#Snowmageddon. #Snowpocalypse. #Snowvember.
Take your pick of high impact weather hashtags. All indications point to a blockbuster, and potentially record setting November snow blitz across a big chunk of Minnesota Monday.
I've been following multiple model runs from many different sources for several days now. Sunday's AM & midday model runs seem to confirm a major, potentially debilitating heavy snowfall event across central Minnesota, likely including the Twin Cities metro. The only remaining question seems to be if the heaviest snow bands will set up north of the metro, or favor locations including the north metro.
Winter Storm Warnings continue to bracket much of central and southern Minnesota and Wisconsin surrounding the Twin Cities.
Here are some headlines for Monday's inbound snow blitz that reflect my latest thinking.
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The main snow shield spreads from west to east across Minnesota late tonight.
Snow likely begins in the Twin Cities between 3 am and 6 am Monday morning.
Snow will fall at varying intensity most of Monday until around midday Tuesday
Snow will be heavy at times, with rates of 1" to 2" per hour likely
All rush hours Monday & Tuesday will be impacted, the worst may be Monday PM & Tuesday AM
Northeast winds of 15-30 mph will cause blowing and drifting snow in open areas
The combination of heavy wet snow and high winds may cause scattered power outages
Overall snowfall totals in the heaviest band may reach 8" to 16"+ from the northern Twin Cities metro to St. Cloud and Hinckley
Snowfall totals may be lighter in the south metro if drizzle mixes in Monday
The Twin Cities may set a new daily record snowfall Monday. (current record is 5.0" set in 1986)
This could be a top 5 all time November snowfall
This may challenge a top 20 all time Twin Cities snowfall event
The Polar Vortex will likely return by next weekend. The season's first sub-zero temps, and record lows are possible.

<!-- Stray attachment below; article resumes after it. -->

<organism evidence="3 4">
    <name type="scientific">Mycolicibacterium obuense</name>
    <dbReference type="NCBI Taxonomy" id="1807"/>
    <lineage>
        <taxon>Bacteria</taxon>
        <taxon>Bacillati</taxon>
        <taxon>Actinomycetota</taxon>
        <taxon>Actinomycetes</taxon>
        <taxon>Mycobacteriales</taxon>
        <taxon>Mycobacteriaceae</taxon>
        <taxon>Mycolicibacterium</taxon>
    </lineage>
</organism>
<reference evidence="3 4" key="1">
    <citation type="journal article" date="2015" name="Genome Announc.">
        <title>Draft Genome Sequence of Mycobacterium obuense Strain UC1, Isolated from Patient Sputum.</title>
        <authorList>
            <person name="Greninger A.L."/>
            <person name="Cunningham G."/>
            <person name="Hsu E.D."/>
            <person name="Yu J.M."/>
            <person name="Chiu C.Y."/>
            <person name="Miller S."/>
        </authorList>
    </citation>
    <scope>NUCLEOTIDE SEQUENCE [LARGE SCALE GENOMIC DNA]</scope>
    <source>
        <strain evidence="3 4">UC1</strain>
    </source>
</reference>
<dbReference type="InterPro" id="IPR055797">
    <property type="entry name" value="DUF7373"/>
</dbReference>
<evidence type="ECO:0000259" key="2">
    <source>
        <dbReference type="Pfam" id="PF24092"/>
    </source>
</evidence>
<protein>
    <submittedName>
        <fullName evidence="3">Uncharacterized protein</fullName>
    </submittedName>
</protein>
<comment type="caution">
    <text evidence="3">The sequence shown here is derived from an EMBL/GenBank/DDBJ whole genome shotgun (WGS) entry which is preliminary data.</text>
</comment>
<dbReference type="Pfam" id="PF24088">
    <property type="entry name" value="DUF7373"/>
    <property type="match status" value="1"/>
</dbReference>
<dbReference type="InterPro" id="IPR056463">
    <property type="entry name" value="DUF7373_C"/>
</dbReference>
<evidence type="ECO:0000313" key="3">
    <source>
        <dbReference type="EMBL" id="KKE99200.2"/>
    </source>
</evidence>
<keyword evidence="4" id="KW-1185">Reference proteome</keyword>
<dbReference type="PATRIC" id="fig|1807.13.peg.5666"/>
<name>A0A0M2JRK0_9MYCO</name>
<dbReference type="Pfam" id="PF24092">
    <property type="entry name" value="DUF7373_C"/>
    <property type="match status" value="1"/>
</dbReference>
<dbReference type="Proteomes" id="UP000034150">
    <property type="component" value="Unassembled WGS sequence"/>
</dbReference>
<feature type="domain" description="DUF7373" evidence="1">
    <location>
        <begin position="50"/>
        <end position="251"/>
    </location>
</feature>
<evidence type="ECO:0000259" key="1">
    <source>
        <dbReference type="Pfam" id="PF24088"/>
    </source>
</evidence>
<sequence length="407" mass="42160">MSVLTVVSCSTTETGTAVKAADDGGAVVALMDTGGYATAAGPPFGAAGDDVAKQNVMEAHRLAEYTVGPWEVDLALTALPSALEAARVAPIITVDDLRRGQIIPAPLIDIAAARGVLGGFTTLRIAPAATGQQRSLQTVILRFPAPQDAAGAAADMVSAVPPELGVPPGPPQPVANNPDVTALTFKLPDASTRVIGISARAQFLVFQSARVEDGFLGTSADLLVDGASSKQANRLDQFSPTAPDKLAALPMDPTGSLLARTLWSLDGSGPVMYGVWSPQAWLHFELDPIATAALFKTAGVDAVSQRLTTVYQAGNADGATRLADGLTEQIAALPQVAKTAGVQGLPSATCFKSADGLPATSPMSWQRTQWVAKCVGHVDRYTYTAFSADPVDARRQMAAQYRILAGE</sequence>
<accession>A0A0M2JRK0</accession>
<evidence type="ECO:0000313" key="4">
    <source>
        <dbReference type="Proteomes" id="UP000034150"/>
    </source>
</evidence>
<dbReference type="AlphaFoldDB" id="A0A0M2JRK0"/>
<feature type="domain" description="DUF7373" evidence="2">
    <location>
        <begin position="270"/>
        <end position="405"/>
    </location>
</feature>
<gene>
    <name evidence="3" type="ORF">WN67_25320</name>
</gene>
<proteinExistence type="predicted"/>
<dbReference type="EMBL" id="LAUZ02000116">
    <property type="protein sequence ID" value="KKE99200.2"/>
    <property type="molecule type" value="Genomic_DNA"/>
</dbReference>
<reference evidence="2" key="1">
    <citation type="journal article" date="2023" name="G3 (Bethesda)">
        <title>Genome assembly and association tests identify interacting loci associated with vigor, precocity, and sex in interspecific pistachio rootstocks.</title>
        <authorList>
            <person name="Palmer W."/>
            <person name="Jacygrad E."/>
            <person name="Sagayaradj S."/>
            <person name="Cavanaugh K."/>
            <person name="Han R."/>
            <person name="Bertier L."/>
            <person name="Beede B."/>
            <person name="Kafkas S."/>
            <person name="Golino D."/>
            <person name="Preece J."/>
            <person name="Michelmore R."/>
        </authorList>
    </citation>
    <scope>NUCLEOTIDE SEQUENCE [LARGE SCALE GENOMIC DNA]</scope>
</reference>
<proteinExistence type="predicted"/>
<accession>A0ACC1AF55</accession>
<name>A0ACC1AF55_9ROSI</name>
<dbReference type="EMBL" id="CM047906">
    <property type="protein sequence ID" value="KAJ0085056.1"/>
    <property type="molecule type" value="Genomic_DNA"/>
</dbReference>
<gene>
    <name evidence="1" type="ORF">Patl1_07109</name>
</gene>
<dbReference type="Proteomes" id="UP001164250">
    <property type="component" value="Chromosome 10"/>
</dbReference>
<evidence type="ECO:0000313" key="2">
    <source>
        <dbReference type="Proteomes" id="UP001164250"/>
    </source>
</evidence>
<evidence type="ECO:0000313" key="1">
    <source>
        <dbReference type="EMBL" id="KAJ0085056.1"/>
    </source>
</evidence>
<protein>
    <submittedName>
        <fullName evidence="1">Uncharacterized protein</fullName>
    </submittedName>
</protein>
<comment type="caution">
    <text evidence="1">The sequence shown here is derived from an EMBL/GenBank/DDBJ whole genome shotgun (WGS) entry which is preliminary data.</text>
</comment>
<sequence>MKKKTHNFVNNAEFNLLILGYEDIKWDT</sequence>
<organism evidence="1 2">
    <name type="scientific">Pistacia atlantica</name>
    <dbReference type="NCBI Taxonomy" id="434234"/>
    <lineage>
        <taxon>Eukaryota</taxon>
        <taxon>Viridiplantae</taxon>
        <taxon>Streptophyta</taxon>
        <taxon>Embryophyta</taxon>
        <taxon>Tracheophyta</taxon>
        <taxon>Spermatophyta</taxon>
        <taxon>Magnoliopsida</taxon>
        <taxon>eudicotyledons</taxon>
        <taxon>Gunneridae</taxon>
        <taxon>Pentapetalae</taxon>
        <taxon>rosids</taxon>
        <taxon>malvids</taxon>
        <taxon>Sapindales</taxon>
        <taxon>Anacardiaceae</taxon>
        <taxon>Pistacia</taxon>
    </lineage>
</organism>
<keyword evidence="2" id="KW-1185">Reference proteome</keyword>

The perfect storm?
It's scary when the models are fairly close agreement on the eventual storm track and temperature profile. You have to think something could go wrong. Yes, I may be walking out on the proverbial weather limb here, but I have to call this one as I see it now and not shy away from the evidence of higher snowfall totals. It's tempting to wiggle and obfuscate in winter snows, but I'm paid to make a call. Right now 8" to 16" is my forecast snowfall range for the metro, with heaviest totals favoring the north metro. Hope I'm not scraping too much egg of my face Tuesday.
The favored storm track is still from Nebraska through southern Iowa then re-curving into Wisconsin. That's an almost ideal track for keeping areas near and north of the Twin Cities in the sweet spot of the heavy snow zone. Any shift north and the heaviest snow zone changes accordingly.
Models: Incredible snowfall totals
The various models continue to crank out some eye opening and back straining snowfall totals. Here's a quick summary from some of Sunday's storm total model runs for MSP Airport .
Euro: 1.06" liquid (translates to about 10" to 11" snowfall)
Here's the bigger picture.
My biggest forecast question at this point...what could possibly go wrong is a slight northward shift in the heaviest snow bands that could keep (especially south) metro snow totals lower. The best bet on digging out from 10" to 16"+ totals appears to lie from the north metro north to St. Cloud, Mille Lacs, Hinckley and Rice Lake. I would not be shocked to see some totals approach 17" to 20" north of the metro.
The 18z NAM run picks up on that trend.
The 12z GFS puts the storms snowy epicenter over the metro, and absolutely slams the Twin Cities with heavy snow totals that could approach 12" to 16".
Twin Cities NWS is also bullish on metro totals. 14.4" somewhere in the metro? It could happen.
Top 20 snowfall?
My hunch is this will probably fall short of a top 20 snow event for the metro, but it has a shot. Here's a look at the top 20 snowfalls from the Minnesota Climate Working Group.
Not too early
On average we get our first inch of snow around November 18th in the Twin Cities. her's a look at when parts of Minnesota average the first persistent snow cover through 1996 from the Minnesota DNR. Dates have shifted a bit later in recent decades.
Polar Vortex returns
One thing that may get lost in all the snow talk. The maps look to approach record cold levels later this month as the Polar Vortex returns. Not hyping here, the upper air and surface temp patterns looks very similar to last winter in the next two weeks.
Here's a look at GFS temp output for the metro. Fun with the season's first negative numbers by next weekend? Record lows for next weekend are +1 and -2 Saturday and Sunday. We could challenge those records if the GFS numbers verify.
Bottom Line: Buckle up for what looks like a major and potentially debilitating snow event through Tuesday midday.
And let's continue to hear from other weather pros and armchair forecasters. What trends are you seeing as we head into the event?